Most readers are likely aware of their tax-filing due date for a taxation year. For the majority of individuals it is April 30 of the following year. If April 30 falls on a weekend, it is the following business day.
However, if either you or your spouse (or common-law partner) carry on business in the year, your tax-filing date is June 15. The downside is that any tax still owing for the year is due by April 30! If you owe tax and pay it on the filing date of June 15, you will be charged 45 days of interest (currently the interest rate is 6% compounded daily, so this will cost you about 0.7%).
The filing due date for corporations is 6 months after the end of the taxation year. The taxation year is the corporation’s fiscal period, which does not have to be the calendar year. However, if the corporation owes taxes for the year, the balance is due 2 months after the end of the taxation year, and a late payment will be subject to interest. If the corporation is a Canadian-controlled private corporation that meets certain conditions, including that its taxable income for the preceding year did not exceed $500,000, the balance due date is extended to 3 months after the end of the year.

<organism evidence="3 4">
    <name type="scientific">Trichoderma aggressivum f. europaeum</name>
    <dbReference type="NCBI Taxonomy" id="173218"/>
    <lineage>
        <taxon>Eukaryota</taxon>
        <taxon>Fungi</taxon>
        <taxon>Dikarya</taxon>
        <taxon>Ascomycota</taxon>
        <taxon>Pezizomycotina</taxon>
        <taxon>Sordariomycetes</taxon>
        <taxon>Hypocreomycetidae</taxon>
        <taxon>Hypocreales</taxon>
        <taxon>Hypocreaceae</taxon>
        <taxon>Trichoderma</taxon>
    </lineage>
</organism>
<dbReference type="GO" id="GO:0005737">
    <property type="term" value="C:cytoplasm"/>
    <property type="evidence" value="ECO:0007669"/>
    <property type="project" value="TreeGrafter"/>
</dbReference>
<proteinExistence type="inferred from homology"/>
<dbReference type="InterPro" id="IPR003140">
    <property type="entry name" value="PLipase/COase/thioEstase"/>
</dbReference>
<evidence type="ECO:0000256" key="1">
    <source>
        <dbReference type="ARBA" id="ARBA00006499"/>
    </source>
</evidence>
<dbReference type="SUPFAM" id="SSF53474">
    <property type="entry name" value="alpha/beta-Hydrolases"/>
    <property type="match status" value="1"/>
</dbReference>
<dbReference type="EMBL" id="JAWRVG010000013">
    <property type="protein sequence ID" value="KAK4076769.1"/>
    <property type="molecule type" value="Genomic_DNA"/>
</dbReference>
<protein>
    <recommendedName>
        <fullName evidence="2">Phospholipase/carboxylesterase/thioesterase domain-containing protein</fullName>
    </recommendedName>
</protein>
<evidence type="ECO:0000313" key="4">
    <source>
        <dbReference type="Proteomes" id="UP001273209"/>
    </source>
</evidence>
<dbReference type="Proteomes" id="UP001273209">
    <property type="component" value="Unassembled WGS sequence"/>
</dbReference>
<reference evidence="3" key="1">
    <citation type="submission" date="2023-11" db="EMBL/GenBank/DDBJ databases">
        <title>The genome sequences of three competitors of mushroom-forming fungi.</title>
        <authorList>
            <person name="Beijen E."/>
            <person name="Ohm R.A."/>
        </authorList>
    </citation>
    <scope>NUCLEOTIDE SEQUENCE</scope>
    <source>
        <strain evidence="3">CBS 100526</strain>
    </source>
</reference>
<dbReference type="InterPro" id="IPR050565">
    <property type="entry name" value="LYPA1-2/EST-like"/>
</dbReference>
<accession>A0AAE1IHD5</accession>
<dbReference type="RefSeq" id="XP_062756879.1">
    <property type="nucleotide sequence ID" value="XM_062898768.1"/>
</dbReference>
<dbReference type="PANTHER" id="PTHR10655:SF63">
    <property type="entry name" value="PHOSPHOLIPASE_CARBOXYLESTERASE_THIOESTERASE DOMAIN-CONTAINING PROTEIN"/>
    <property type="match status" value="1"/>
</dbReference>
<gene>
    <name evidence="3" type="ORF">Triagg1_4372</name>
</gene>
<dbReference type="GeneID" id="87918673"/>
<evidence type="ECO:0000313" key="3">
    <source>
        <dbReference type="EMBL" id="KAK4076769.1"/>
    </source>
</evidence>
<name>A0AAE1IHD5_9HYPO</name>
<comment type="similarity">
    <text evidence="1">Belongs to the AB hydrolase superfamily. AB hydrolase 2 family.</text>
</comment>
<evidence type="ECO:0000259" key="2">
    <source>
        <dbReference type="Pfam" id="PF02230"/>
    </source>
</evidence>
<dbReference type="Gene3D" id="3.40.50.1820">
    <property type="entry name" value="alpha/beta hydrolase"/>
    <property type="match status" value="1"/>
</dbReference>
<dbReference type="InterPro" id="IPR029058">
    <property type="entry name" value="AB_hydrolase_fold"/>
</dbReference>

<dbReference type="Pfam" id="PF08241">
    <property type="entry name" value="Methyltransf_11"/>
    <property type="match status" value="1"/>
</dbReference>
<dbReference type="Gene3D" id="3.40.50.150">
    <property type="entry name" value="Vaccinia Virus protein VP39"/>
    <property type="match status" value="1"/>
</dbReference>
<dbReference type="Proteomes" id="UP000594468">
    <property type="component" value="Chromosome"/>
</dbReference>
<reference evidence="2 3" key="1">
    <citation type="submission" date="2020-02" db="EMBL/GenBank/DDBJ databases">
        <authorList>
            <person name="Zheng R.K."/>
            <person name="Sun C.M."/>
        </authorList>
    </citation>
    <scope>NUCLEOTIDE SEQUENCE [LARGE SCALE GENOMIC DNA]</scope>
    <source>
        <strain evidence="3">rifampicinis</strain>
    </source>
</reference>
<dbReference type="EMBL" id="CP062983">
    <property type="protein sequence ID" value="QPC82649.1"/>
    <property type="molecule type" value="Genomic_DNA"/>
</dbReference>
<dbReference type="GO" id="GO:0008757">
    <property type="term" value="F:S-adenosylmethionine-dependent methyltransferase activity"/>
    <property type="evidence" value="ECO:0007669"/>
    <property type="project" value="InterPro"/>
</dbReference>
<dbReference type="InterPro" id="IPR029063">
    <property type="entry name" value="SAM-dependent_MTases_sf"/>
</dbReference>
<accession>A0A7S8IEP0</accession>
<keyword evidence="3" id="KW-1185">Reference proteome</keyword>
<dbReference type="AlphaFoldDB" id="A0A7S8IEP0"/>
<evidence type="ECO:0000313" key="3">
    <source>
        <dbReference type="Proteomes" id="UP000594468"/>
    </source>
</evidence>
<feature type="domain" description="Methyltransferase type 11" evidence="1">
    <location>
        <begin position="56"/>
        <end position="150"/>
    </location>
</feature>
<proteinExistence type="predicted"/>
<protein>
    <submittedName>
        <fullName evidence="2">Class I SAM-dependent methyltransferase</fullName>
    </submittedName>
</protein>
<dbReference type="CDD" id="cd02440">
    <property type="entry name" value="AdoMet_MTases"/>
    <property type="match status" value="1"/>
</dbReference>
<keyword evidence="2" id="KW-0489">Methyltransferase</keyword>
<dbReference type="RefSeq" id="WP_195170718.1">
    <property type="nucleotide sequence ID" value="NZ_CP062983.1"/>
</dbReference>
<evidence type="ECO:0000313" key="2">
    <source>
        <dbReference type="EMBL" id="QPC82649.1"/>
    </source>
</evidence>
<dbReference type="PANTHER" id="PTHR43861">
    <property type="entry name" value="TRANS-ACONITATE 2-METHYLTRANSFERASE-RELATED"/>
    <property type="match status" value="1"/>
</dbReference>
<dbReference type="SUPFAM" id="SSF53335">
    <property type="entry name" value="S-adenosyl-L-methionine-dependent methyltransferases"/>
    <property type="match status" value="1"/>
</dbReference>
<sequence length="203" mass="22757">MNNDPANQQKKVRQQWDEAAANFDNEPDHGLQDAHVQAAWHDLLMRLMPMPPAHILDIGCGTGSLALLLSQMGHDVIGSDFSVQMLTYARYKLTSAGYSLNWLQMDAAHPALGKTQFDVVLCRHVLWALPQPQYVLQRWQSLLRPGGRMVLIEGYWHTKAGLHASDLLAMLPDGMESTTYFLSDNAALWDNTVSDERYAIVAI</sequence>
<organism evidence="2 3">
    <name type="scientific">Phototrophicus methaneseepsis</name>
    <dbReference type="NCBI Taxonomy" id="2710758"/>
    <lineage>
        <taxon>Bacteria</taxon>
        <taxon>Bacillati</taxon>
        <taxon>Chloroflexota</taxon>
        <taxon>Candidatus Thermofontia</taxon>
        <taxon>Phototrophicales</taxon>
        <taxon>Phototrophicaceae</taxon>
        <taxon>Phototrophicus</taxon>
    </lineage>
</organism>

For a trust, the filing due date is 90 days after the end of the taxation year, and the balance due date is the same day. The taxation year of a trust is the calendar year, although a graduated rate estate can have an off-calendar taxation year. In general terms, a graduated rate estate is a deceased’s estate for up to 36 months after the death.